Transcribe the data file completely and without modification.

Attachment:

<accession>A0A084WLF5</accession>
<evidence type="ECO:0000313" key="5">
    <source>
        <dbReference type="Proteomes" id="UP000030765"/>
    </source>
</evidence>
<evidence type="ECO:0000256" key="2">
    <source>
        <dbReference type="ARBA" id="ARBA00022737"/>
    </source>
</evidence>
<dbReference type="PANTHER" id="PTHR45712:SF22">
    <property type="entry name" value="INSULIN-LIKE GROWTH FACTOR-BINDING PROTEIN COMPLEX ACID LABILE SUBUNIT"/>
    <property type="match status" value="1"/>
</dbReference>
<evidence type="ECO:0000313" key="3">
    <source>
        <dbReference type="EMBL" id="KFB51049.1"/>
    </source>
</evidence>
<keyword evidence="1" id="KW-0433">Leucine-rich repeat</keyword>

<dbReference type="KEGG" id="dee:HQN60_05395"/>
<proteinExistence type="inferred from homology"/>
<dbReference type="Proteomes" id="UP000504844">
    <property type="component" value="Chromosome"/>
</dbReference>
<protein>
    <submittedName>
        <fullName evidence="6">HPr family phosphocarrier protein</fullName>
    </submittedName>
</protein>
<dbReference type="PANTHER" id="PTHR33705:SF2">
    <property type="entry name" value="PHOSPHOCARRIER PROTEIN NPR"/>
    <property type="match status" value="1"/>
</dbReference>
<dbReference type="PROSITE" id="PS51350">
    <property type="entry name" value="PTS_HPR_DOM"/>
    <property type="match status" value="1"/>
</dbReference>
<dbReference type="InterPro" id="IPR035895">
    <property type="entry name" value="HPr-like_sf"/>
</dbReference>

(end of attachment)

<accession>A0A084WLF5</accession>
<evidence type="ECO:0000313" key="5">
    <source>
        <dbReference type="Proteomes" id="UP000030765"/>
    </source>
</evidence>
<evidence type="ECO:0000256" key="2">
    <source>
        <dbReference type="ARBA" id="ARBA00022737"/>
    </source>
</evidence>
<dbReference type="PANTHER" id="PTHR45712:SF22">
    <property type="entry name" value="INSULIN-LIKE GROWTH FACTOR-BINDING PROTEIN COMPLEX ACID LABILE SUBUNIT"/>
    <property type="match status" value="1"/>
</dbReference>
<evidence type="ECO:0000313" key="3">
    <source>
        <dbReference type="EMBL" id="KFB51049.1"/>
    </source>
</evidence>
<keyword evidence="1" id="KW-0433">Leucine-rich repeat</keyword>

<dbReference type="KEGG" id="dee:HQN60_05395"/>
<proteinExistence type="inferred from homology"/>
<dbReference type="Proteomes" id="UP000504844">
    <property type="component" value="Chromosome"/>
</dbReference>
<protein>
    <submittedName>
        <fullName evidence="6">HPr family phosphocarrier protein</fullName>
    </submittedName>
</protein>
<dbReference type="PANTHER" id="PTHR33705:SF2">
    <property type="entry name" value="PHOSPHOCARRIER PROTEIN NPR"/>
    <property type="match status" value="1"/>
</dbReference>
<dbReference type="PROSITE" id="PS51350">
    <property type="entry name" value="PTS_HPR_DOM"/>
    <property type="match status" value="1"/>
</dbReference>
<dbReference type="InterPro" id="IPR035895">
    <property type="entry name" value="HPr-like_sf"/>
</dbReference>